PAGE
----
A Wet’suwet’en Nation matriarch who supports Coastal GasLink’s B.C. pipeline project says the Indigenous group’s hereditary governance system needs to incorporate the views of elected band councils.
“We are ready for a system of governance that is inclusive,” Theresa Tait Day said on Tuesday during a webcast from a House of Commons committee in Ottawa.
Coastal GasLink has signed project agreements with 20 elected First Nation councils, including five elected Wet’suwet’en band councils, along the pipeline route. But a group of Wet’suwet’en hereditary chiefs opposes the $6.6-billion pipeline project, saying they have jurisdiction over their unceded traditional territory, not elected band councils on federal reserves under the Indian Act.
On March 1, hereditary leaders announced a tentative agreement with the federal and B.C. governments to expedite negotiations to implement rights and title for the Wet’suwet’en Nation. A resolution to the pipeline dispute, however, was not reached.
“Canada and British Columbia legitimize a group of bullies,” Ms. Tait Day said. “The Indian Act system must be reformed, but that does not invalidate the role of the elected councils. While imperfect, they continue to speak for the people until a better model is implemented.”
She said the Wet’suwet’en Nation’s hereditary governance system needs to accommodate a joint decision-making model, and she outlined how the process should work in practice. “Hereditary chiefs in our communities do not rule alone. They make decisions collectively,” she said. “An effort is made to work toward consensus. At the end of the process, community and band-elected chiefs inform the hereditary chiefs of their community’s message.”
The Wet’suwet’en Nation comprises five hereditary clans, under which there are 13 house groups, each with a head chief position (four are currently vacant). On Sunday, Herb Naziel became the first house chief to support the pipeline project, breaking ranks with eight men from other house groups who oppose it.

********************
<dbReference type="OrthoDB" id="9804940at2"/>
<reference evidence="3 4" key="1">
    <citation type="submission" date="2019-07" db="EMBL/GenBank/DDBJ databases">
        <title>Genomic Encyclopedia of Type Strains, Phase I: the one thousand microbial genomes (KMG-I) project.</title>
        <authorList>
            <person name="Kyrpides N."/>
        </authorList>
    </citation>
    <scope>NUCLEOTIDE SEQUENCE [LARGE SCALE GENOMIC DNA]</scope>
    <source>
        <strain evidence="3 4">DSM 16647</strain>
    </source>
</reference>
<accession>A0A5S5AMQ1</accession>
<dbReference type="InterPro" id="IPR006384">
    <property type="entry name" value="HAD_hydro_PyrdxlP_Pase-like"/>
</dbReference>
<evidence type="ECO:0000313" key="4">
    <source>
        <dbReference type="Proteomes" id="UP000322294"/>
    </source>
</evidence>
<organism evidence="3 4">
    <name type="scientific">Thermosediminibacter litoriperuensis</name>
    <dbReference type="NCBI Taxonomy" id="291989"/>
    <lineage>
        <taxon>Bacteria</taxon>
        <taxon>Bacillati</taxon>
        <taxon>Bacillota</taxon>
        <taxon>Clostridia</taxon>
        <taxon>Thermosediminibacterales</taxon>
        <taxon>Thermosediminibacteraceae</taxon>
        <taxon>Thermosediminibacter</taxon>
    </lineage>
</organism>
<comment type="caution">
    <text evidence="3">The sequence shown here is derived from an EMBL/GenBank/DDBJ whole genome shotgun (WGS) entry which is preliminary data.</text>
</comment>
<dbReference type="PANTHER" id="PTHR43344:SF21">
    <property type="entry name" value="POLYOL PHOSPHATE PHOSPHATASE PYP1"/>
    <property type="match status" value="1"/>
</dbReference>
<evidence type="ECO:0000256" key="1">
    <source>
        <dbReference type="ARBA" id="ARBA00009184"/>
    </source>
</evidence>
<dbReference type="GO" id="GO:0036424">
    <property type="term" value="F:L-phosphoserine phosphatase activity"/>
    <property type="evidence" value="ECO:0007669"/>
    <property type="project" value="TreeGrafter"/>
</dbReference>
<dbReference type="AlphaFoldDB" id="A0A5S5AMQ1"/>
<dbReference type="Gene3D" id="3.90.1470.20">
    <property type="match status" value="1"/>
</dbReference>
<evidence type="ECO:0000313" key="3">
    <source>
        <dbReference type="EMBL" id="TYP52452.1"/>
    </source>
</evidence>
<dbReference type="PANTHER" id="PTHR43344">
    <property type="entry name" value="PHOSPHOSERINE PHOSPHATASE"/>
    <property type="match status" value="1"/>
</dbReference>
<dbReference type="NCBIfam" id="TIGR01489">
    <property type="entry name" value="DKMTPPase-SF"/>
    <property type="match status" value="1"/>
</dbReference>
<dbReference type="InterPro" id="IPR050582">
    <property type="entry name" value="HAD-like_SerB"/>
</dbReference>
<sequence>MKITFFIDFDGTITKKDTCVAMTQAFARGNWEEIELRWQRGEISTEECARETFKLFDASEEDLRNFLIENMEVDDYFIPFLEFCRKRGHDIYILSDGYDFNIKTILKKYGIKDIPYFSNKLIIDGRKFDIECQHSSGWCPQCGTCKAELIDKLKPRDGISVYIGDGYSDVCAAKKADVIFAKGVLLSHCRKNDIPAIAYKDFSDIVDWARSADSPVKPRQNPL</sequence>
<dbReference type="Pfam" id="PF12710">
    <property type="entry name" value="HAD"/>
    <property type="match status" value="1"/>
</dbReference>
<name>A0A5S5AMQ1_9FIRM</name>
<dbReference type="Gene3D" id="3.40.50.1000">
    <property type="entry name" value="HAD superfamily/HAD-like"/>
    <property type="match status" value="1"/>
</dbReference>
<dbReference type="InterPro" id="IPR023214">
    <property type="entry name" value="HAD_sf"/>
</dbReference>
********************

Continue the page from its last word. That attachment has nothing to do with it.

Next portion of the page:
“Hereditary chiefs are representative decision-makers. They are not autocrats,” Ms. Tait Day said. “The bands and the community have been left out.”
Since Feb. 6, protests have spread across Canada in solidarity with the group of eight Wet’suwet’en hereditary house chiefs fighting Coastal GasLink’s plan.
“These chiefs’ voices have been amplified by the skills and resources of outside environmental activists, who say they support Wet’suwet’en but whose primary interest is to stop the pipeline,” Ms. Tait Day said.
Ms. Tait Day, Gloria George and Darlene Glaim back the pipeline project and helped form the Wet’suwet’en Matrilineal Coalition in 2015, with a goal of persuading hereditary leaders to endorse Coastal GasLink. The coalition received seed money from Coastal GasLink and the then-BC Liberal government.
Over the past four years, the three Wet’suwet’en women have been stripped of their hereditary titles, although they continue to personally use them.
Ms. Tait Day met on Tuesday night with Crown-Indigenous Relations Minister Carolyn Bennett. “This is a nation-building exercise," Ms. Tait Day said in an interview after the meeting. “I think there is a path forward for joint decision-making, developed by the Wet’suwet’en people.”
Ms. Tait Day said she disagrees with hereditary chiefs who unfairly removed her subchief name, Wi’haliy’te, under House Beside the Fire. Frank Alec replaced Ms. Glaim last year as Woos, head chief of Grizzly House, while Warner Naziel replaced Ms. George in 2016 as Smogelgem, head chief of Sun House.
About 190 kilometres of the 670-kilometre pipeline route cross the Wet’suwet’en Nation’s traditional territory.
During the Commons committee on Tuesday, Ms. Bennett was asked by Conservative critic Jamie Schmale whether she met with elected chiefs during recent discussions in Smithers, B.C.
Ms. Bennett said she did not meet with the elected chiefs, adding that some matriarchs did attend meetings.
She said the proposed agreement on rights and title is being taken back to the clans and houses for review.
Ms. Bennett said she is also “more than happy” to meet with the elected First Nation chiefs at any time.
She said that protests have been in support of the hereditary leaders who oppose the pipeline, and the recent talks focused on resolving complex matters of Indigenous governance.
“It was indeed the hereditary chiefs that had mounted the support coast-to-coast-to-coast, and therefore the resolution was going to come with the hereditary chiefs at the beginning, and then we will meet with the elected chiefs,” she said.
Ms. Bennett said Coastal GasLink is a B.C. project that involves provincial regulatory processes and permits.
“My job is to make sure that the [Wet’suwet’en] Nation comes together and heals as a whole, and that concerns of the hereditary chiefs needed to be heard,” she said.
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